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Located on Ohio University's campus, Wray House endures a rainy afternoon on Thursday, February 6, 2020. (FILE)

Residence hall mold complaints continue despite test results indicating low spore count

Over the past few weeks, students in several Ohio University residence halls have reported finding mold in various locations in their rooms. However, OU maintains the levels were satisfactory. 

The university received several work requests from students in Wray, Hoover and Ewing Houses regarding the presence of spotted mold, according to a previous Post report

Complaints indicate mold in various locations, including ceilings, walls, closets and air conditioning units. 

Kendra Mckitrick, a sophomore studying geography, said residents on her floor in Bryan Hall witnessed mold and moisture seeping through the walls and ceiling as the humidity rose. After reporting the situation, facilities management came and cleaned up the visible damage, Mckitrick said. 

Additionally, students claimed the mold was causing them to be ill with cold-like symptoms, which were alleviated when away from the dorm. Rose Safford, a sophomore studying choral music education who also lives in Bryan, was first concerned about COVID-19 after beginning to show symptoms but tested negative.

“A lot of people who had the same symptoms as me also got tested for COVID, and that wasn't it. Some people got tested for the flu and strep, and that wasn't it. Some people got tested for mono … and they don’t have that,” Safford said.

Safford also said her symptoms diminished upon leaving town for a few days for an unrelated reason, and they returned once back in the hall. Similarly, Mckitrick said she was recently moved to quarantine dorms due to exposure to COVID-19. Once she was moved out of her dorm, the sore throat she had went away, Mckitrick said.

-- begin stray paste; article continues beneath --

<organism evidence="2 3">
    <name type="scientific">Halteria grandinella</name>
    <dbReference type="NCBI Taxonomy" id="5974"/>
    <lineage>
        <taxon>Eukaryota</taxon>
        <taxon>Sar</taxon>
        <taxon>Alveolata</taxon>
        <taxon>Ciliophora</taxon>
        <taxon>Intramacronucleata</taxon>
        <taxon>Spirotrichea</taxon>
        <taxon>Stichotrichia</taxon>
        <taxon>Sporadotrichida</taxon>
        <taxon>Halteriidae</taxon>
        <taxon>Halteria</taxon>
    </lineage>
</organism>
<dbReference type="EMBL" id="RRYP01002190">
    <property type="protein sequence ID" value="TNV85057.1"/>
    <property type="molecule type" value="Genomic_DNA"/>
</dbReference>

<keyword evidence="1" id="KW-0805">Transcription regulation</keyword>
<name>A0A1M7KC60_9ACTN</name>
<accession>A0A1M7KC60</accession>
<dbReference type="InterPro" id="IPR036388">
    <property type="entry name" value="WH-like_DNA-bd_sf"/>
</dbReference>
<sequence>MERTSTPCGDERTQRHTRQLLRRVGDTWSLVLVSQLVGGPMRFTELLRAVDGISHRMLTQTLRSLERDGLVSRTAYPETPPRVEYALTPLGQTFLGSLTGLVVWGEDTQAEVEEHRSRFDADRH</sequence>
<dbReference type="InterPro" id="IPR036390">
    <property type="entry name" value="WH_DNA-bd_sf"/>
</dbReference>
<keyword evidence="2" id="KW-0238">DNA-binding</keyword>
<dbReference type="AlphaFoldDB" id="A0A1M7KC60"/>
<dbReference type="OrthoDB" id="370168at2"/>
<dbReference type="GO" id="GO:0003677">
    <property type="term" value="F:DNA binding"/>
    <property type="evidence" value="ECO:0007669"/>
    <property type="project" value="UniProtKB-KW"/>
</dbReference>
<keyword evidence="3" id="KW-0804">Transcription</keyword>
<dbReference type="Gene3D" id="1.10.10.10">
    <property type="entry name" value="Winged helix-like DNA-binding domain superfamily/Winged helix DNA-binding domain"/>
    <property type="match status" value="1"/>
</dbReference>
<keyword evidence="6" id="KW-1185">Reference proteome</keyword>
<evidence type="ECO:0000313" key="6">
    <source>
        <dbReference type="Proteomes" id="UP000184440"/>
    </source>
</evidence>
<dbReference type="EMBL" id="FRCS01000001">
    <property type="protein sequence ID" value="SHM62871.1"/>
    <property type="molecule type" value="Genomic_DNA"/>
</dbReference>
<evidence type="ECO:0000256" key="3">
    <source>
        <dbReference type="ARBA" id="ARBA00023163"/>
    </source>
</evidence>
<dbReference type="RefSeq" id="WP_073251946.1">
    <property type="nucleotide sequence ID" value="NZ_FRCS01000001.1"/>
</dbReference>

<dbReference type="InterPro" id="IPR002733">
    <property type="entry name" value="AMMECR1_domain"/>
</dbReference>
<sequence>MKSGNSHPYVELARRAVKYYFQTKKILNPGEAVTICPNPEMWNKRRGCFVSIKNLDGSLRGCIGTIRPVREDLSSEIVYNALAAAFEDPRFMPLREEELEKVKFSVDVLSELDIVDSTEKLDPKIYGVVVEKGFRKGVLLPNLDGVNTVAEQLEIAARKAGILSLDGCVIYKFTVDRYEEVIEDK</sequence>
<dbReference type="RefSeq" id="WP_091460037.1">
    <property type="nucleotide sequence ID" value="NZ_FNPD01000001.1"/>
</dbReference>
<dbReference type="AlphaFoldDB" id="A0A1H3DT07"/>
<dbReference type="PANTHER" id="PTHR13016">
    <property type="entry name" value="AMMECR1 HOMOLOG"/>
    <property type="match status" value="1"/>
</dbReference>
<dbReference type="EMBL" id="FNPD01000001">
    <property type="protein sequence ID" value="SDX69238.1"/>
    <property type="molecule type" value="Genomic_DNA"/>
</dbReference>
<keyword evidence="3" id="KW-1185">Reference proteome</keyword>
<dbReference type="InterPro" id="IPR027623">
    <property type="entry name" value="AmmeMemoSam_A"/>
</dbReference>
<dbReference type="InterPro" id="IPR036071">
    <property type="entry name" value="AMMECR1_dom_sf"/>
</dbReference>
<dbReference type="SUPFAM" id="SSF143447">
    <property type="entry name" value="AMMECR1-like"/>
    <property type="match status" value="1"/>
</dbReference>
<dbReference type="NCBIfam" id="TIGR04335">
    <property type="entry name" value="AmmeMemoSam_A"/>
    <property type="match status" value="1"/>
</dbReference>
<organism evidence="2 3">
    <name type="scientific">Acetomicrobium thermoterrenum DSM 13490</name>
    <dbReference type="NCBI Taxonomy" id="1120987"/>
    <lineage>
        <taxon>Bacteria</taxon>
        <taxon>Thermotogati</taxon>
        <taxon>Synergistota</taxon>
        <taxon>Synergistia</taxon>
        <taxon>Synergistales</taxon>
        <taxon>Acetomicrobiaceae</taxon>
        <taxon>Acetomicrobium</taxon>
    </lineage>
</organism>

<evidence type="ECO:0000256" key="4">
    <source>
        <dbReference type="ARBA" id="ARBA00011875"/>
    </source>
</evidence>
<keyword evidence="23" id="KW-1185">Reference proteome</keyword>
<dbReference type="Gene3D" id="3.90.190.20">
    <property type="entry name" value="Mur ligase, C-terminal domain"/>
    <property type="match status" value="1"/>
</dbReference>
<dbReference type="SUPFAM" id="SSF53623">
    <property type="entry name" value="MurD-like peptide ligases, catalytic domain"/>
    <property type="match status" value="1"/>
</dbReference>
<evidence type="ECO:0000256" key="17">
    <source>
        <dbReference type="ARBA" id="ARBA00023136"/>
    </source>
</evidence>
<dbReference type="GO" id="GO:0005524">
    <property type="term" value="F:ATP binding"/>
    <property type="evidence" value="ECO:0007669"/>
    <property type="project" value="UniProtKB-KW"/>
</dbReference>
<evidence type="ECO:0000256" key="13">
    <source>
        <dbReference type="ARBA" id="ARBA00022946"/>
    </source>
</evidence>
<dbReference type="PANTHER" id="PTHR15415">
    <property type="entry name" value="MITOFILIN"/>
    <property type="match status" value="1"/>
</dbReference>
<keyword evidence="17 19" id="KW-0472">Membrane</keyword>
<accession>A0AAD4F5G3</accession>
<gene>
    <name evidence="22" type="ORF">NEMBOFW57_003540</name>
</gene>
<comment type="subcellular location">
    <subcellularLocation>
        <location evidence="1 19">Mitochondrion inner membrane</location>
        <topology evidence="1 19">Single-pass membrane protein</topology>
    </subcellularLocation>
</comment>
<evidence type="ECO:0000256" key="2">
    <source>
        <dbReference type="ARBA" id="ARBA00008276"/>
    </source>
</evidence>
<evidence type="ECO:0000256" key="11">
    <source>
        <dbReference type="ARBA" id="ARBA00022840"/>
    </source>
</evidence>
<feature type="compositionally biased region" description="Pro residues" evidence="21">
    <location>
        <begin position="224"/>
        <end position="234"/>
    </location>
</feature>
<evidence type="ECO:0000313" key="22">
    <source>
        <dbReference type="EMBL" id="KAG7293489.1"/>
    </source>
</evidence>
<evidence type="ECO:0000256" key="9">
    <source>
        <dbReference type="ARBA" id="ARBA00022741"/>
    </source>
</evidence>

“Some people have just been wiping it (the mold) up with Clorox wipes, and that’s been working fine,” Safford said.

The university has been unable to confirm that any illness is related to mold. 

“We have an expeditious process in place to remediate mold when it is identified by an occupant of a University space to a housing or facilities management and safety representative,” Carly Leatherwood, a university spokesperson, said in an email. “Our response includes a timely evaluation by our experts followed by implementation of the appropriate corrective measures. Remediation measures vary based on the situation but generally include cleaning and treatment to inhibit recurrence.”

However, reports of mold in university residence halls date back several years. Between 2012 and 2017, 166 work orders were submitted for issues with mold, according to a previous Post report.

Steve Wood, chief facilities management officer, reiterated Leatherwood’s assurances in a Letter to The Editor on Sept. 10. Wood described the university’s change of occupancy procedure, which includes cleaning and painting spaces with antimicrobial paint as well as cleaning air conditioning units. 

“In short, we take the safety of our students very seriously, and we know that some students may be more sensitive to mold because of allergies or preexisting medical conditions. That’s why we have a robust system in place to work to prevent mold from growing and to respond quickly and effectively if it does,” Wood wrote in the letter. 

Samples taken Sept. 2 from at least two rooms where mold was reported indicated no presence of black mold. However, a direct sample taken from a closet in a reported room detected a type of mold with a spore count within an intermediate risk range, according to Enzcycle Lab’s Consumer Mold Guide

Leatherwood said mold airborne spore counts were significantly lower than outside air, meaning the counts were considered satisfactory. 


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